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Now I want to try a consumption diary! I really identify with mindlessly filling the potentially quiet spaces with something, anything, and am really trying to cut back on that. I need to get back to thinking my own thoughts. Someone recently brought up the concept of "solitude deprivation" from Cal Newport's Digital Minimalism, and I went back and reread that section, and it resonated even more than it did the first time I read it. He defines solitude deprivation as "a state in which you spend close to zero time alone with your own thoughts and free from input from other minds." Seek solitude! Seek boredom! Let's get our minds back.

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I, too, was very mindless about my media consumption habits before reading books like Cal Newport's Deep Work and Digital Minimalism, Nir Eyal's Indistractable, and Nicolas Carr's The Shallows. (I may have mentioned this in a previous comment. 😅) While I still occasionally find myself mindlessly tapping, I've since quit social media and removed all chat apps except for texting from my phone. I turned of all notifications and relegated distracting apps to a second screen that I block during working hours. And I "put my phone to bed" (off and in a location somewhere other than the bedroom) by 8pm each night.

Another mindful thing I've begun doing is leaving my phone at home when I go to church. It distresses me to see people using their phones during a service, even if it's just to open a Bible app. The presence of screens in what should be a sacred, focused, distraction-free zone seems incongruous, the antithesis of being present. Not having my phone forces me to leave less-important tasks for later and opens up more opportunities to talk with people between the service and Sunday school. I'd like to expand this to other areas of life, like not taking my phone when I go out with friends, but there are some logistics to work out before I can safely do that (i.e., how to make emergency calls if needed).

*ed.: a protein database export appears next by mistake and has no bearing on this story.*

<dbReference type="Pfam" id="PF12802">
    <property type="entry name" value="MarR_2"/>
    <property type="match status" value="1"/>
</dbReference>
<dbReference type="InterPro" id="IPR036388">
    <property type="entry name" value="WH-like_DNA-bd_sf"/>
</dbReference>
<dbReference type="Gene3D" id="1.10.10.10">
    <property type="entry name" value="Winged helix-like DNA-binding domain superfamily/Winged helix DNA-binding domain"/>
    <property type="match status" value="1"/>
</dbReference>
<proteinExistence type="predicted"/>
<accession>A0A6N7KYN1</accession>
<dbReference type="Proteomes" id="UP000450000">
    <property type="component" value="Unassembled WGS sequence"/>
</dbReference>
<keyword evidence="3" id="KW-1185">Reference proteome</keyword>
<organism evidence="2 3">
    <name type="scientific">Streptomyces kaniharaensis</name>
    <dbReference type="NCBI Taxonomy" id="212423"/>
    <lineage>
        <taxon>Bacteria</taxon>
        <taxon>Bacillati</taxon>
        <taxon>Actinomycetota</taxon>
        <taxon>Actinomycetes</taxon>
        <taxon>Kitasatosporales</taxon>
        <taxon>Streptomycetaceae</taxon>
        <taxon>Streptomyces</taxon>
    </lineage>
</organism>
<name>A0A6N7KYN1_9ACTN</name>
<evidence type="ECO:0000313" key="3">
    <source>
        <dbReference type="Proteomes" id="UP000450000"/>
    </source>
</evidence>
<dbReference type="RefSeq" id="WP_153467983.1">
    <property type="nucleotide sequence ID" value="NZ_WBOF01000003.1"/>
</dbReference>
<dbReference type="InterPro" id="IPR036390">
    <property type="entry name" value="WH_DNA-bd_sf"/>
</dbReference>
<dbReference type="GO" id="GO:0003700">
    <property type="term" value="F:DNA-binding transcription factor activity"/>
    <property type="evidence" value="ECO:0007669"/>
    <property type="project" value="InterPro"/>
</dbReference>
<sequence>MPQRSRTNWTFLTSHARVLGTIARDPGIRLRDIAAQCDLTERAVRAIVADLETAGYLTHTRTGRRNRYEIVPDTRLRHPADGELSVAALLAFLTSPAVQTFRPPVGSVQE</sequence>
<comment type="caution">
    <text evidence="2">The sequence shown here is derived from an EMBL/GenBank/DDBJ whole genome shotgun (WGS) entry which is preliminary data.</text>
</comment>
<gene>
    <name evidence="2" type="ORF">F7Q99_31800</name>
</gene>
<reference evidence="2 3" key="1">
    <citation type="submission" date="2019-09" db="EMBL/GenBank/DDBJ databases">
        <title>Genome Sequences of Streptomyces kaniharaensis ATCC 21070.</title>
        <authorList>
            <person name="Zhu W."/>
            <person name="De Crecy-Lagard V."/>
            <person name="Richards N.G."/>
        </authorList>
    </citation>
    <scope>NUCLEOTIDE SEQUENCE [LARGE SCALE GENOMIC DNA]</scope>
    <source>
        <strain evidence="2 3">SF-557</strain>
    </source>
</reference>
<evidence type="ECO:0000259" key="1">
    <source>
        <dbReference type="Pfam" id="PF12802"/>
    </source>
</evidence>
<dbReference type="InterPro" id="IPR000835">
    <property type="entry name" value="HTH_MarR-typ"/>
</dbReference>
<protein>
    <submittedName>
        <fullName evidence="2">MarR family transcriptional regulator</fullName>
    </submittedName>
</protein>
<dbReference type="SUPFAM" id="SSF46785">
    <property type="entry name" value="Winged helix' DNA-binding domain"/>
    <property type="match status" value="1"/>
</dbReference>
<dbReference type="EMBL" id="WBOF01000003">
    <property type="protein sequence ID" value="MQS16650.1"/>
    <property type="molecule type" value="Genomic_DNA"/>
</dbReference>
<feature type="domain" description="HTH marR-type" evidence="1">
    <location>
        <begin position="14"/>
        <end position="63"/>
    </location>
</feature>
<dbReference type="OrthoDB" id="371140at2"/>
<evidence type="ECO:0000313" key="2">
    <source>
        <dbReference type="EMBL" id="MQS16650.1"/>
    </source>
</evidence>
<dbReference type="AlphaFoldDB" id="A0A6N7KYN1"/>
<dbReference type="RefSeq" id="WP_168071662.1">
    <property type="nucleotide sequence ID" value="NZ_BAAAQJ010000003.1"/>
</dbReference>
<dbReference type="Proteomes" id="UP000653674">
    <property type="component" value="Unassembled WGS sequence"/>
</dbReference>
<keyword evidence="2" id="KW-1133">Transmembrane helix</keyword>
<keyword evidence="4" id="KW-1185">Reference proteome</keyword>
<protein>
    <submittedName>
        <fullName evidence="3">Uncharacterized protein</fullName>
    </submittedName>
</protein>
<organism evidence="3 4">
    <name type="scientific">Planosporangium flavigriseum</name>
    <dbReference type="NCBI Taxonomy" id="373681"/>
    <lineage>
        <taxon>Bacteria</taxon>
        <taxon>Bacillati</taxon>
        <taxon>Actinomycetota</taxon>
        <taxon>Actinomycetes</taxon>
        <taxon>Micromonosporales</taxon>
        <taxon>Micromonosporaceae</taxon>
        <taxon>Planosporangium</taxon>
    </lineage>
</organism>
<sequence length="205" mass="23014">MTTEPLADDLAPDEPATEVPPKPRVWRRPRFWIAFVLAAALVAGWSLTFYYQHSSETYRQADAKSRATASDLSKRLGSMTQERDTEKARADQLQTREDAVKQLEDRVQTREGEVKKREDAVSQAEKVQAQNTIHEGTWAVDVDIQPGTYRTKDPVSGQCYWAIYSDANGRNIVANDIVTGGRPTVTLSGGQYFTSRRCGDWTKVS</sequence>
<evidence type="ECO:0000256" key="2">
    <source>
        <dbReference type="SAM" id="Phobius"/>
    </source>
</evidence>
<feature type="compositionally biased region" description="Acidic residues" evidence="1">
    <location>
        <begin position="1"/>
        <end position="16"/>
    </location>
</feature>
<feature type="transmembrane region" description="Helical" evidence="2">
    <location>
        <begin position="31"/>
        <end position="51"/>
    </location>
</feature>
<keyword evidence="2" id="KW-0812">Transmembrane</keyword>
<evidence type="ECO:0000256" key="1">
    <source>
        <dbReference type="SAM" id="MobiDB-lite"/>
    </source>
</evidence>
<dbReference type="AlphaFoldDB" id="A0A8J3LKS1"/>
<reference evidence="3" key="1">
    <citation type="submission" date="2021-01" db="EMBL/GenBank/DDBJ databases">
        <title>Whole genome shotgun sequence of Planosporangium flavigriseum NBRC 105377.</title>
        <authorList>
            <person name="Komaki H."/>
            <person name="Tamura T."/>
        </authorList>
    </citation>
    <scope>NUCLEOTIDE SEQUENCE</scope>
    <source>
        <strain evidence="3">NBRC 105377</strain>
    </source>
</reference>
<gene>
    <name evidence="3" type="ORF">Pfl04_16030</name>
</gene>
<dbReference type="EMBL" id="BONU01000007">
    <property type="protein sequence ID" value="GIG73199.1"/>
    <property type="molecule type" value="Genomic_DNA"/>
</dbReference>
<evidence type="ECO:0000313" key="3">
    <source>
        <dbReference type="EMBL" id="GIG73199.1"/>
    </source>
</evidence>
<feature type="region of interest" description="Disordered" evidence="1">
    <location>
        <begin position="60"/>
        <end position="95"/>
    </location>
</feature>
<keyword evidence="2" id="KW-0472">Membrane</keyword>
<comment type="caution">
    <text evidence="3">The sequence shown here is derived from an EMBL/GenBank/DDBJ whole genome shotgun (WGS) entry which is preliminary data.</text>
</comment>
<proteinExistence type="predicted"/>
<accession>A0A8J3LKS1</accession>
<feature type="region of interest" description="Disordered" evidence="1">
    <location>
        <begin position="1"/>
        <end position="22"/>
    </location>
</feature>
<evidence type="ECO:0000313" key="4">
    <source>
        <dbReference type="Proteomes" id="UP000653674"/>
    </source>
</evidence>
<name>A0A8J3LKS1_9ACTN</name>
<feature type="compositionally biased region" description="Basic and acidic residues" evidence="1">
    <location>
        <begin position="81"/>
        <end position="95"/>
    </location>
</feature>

Thanks for sharing your journey with this!

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May 3Liked by Carmella Guiol

Carmella, your blog is filled with insights and solid arguments for stepping away from our busy functions and seeing, absorbing the forgotten world around us. More importantly your post literally sang with poetry. Combining prose and poetry in such a seamless fashion could only be mastered by someone whose arms and eyes are open to the natural world. You inspire me to change my perspectives, put down my phone, and open the door to sensory possibilities.

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Wow, I so identify. That urgent desire to do anything besides what I'm doing right now. I've found lots of growth in finding specific activities that I designate to only the thing itself and sticking with it until it feels so strange to combine them with something else that I don't want to anymore. For example, while eating I don't read. And when running and hiking I just run and hike, nothing else. Slowly finding more presence of mind and body. Of course, as you discussed, formal meditation is also key.

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